A friend recently related a conversation in which he mentioned to someone that a certain insecticide has been declared dangerous to humans when used as directed. Roundup has been in the news the past several months, the subject of some court cases involving the cancer- and sometimes death-causing nature of the compound.
“I am very careful with it,” said the gentleman with whom my friend was chatting. “I paint it on the individual plants, rather than spray it.”
“That’s fine,” my friend countered, “but it still gets into the streams and ground water when it rains.”
“I don’t use it in the rain,” the fellow replied, and thus ended the conversation.
It is that time of year when green is the desired color, if not necessarily the practice.
Most of us are so used to doing things a certain way we do not think about the “why” or the “how” of things. We just do. My dad poured Sevin on our cabbages to kill the caterpillars that snuggled into the head and devoured them from the inside. I remember as a teenager thinking the population of cabbage moth caterpillars did not seem appreciably reduced – it still was necessary to disassemble about a third of a head to get past the moth larvae.
Roundup had not yet been invented.
Another thing I learned was to place one or two onions between each deposit of corn seeds to keep elephants from trampling the corn before it grew to their eye level.
We never had a problem with elephants trampling our corn.
Now, of course, our garden is much smaller, but there is no shortage of critter life – mostly birds. I can look out our front window into a robin’s incubating room. She built a nest near the top of a shrub, into which she deposited three eggs – the final one Tuesday.
It was nice of her to build her nest where I could see it with a camera. To avoid pestering her by going in and out, I set up a tripod with a radio control and shoot from inside the house. It will be fun documenting the arrival of a new generation.
Harder to watch are the ones out back: two pairs of House Sparrows and a wren of so far-undetermined ethnicity, all of which have set up housekeeping in convenient, human-provided, opaque residences. One is in a bluebird house on the end fencepost, another in a house over the hot tub, and the third in the wren’s preferred bedroom, a weathered red gourd hanging from a tree.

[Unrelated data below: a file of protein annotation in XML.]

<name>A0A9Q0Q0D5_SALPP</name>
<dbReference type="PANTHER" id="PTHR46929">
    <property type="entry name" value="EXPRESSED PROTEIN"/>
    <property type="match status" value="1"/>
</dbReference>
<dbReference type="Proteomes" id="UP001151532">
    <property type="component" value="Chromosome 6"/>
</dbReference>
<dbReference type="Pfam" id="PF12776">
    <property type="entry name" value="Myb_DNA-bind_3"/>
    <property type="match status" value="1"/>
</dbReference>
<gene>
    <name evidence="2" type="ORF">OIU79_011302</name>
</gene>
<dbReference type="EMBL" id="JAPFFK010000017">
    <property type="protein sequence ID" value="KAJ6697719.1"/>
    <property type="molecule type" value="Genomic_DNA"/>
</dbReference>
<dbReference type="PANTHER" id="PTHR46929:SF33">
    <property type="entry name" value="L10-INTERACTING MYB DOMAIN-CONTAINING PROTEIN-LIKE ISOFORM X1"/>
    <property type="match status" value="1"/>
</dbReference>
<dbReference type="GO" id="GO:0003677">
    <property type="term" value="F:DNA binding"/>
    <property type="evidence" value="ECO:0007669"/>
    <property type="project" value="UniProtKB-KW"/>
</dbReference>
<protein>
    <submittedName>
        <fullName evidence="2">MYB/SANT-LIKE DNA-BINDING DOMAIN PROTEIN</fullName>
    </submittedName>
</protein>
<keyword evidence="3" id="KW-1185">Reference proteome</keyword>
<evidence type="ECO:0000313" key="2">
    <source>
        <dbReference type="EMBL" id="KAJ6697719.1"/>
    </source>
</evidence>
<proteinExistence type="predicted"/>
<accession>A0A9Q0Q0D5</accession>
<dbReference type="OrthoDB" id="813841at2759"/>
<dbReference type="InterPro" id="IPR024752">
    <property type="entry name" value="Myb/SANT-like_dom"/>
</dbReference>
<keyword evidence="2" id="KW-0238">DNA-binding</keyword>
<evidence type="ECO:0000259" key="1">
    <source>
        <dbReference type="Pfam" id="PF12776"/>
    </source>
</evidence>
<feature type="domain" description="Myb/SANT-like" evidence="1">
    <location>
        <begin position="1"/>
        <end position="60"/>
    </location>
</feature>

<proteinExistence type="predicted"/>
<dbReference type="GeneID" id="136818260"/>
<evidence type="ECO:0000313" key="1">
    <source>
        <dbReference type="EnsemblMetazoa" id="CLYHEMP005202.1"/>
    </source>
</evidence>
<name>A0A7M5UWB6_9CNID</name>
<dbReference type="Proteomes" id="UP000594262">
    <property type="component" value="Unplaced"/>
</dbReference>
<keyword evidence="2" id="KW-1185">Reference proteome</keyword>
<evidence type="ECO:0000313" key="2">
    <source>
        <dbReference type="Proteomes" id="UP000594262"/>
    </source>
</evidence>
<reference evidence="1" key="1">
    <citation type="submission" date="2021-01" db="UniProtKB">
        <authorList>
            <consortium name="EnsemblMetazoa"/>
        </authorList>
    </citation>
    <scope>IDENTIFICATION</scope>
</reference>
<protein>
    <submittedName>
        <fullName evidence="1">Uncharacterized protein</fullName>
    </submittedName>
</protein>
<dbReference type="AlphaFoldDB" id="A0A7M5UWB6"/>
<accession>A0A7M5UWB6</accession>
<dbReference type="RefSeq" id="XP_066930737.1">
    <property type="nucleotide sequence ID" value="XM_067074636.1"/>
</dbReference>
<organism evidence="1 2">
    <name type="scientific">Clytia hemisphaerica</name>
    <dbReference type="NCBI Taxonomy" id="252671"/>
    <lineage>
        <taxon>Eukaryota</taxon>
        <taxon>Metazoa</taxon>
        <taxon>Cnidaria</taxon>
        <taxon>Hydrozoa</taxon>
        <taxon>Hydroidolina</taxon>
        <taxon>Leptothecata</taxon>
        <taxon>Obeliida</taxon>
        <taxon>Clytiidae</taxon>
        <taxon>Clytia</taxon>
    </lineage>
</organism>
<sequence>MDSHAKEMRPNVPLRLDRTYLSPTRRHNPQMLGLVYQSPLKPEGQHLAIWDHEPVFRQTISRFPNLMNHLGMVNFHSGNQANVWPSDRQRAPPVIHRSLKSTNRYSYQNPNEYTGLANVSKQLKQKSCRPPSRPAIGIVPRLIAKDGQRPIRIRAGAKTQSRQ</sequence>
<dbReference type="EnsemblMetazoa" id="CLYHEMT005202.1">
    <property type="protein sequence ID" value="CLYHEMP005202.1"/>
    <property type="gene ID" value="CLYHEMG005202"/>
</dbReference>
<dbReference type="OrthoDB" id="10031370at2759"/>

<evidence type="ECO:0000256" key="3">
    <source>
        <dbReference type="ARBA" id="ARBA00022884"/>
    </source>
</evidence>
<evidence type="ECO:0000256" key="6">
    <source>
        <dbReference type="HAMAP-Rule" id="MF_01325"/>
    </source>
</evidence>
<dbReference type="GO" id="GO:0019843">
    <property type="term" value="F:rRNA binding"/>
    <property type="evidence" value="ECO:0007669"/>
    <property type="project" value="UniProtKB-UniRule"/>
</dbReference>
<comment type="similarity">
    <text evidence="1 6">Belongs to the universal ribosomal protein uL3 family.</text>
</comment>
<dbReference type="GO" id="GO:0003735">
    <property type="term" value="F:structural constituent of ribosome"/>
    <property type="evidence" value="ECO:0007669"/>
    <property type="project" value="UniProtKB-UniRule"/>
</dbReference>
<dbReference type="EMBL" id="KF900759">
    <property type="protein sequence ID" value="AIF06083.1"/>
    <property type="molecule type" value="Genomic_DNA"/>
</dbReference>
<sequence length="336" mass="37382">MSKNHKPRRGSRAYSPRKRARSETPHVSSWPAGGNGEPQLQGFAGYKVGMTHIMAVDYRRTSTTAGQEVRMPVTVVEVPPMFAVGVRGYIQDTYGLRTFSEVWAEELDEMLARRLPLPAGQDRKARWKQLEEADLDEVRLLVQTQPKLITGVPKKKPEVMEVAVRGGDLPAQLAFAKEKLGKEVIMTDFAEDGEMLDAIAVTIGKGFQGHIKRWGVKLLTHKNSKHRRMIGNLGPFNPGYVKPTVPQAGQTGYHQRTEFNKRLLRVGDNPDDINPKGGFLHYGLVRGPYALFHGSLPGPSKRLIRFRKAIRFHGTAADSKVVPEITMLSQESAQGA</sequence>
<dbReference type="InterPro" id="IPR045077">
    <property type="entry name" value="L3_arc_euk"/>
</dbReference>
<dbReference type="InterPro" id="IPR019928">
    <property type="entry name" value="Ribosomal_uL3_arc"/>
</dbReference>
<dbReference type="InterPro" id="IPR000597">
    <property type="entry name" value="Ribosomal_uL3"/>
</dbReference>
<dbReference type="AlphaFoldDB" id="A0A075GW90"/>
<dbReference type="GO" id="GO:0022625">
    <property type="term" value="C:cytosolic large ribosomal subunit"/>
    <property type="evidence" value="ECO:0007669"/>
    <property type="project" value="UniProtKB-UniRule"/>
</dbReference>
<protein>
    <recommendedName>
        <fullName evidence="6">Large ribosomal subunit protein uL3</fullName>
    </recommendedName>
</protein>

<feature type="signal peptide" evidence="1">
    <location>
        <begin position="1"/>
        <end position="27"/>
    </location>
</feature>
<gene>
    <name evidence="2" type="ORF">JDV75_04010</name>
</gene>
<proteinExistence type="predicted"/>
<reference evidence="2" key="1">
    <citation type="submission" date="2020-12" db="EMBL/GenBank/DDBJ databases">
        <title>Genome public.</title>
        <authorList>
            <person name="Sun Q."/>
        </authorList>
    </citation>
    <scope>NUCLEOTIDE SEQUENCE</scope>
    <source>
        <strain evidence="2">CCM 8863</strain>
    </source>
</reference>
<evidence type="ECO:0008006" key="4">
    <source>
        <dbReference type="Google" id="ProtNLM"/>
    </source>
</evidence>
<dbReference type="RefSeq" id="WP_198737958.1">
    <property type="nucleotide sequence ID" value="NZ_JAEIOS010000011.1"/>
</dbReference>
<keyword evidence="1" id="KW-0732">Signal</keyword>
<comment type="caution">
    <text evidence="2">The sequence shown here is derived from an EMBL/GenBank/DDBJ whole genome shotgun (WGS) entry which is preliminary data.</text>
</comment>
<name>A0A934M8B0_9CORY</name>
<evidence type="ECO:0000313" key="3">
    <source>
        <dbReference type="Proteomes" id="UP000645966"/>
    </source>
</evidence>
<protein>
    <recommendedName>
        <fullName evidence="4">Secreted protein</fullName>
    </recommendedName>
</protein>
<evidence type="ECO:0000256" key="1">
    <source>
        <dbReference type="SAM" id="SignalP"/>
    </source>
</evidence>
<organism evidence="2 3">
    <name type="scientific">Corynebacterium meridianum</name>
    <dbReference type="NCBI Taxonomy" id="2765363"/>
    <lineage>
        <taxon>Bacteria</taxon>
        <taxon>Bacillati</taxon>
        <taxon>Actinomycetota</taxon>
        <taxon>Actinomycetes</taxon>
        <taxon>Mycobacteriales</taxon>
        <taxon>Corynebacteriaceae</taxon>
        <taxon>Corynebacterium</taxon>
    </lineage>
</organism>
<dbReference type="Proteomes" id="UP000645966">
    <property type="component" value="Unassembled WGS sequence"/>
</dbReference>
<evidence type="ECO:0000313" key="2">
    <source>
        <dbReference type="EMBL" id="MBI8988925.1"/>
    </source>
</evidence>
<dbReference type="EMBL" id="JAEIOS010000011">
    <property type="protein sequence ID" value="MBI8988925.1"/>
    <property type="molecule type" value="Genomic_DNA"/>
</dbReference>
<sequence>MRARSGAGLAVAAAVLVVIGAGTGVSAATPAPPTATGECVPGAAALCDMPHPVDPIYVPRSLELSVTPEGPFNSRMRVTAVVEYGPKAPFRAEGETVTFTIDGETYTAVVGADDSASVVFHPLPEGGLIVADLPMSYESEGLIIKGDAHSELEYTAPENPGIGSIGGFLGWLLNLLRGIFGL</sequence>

A late arriving male House sparrow was looking a little randy this week, chasing a not-very-elusive potential lady friend around and through the Silver Maple. Tuesday afternoon, I spotted him checking the interior of a converted lobster trap buoy. A wren was in it last year, but House sparrows delight in establishing ownership of digs for which other species have indicated a preference.
I watched one female evict a would-be bluebird family by removing the eggs from the abode, setting them down close but broken, within a few feet of the house.
The Silver Maple, planted by my mate and her three-year-old, now-17, granddaughter, has followed its genetic instructions and begun to carpet the ground with thousands of helicopter seeds from among the new leaves. The leaves will live another couple months before, come fall, leaving another ring on the parent tree.
It is a slowly excitingly unfolding story of life on a whirling ball of gas and melted rock that fills and forms the third rock from a random star we call Sun.
Thanks for taking me along. I hope you enjoyed the ride. Comments are welcome, and please feel free to share. Please click the “Share” button to share it on social media, or copy the URL and send it to friends and acquaintances you think might appreciate it.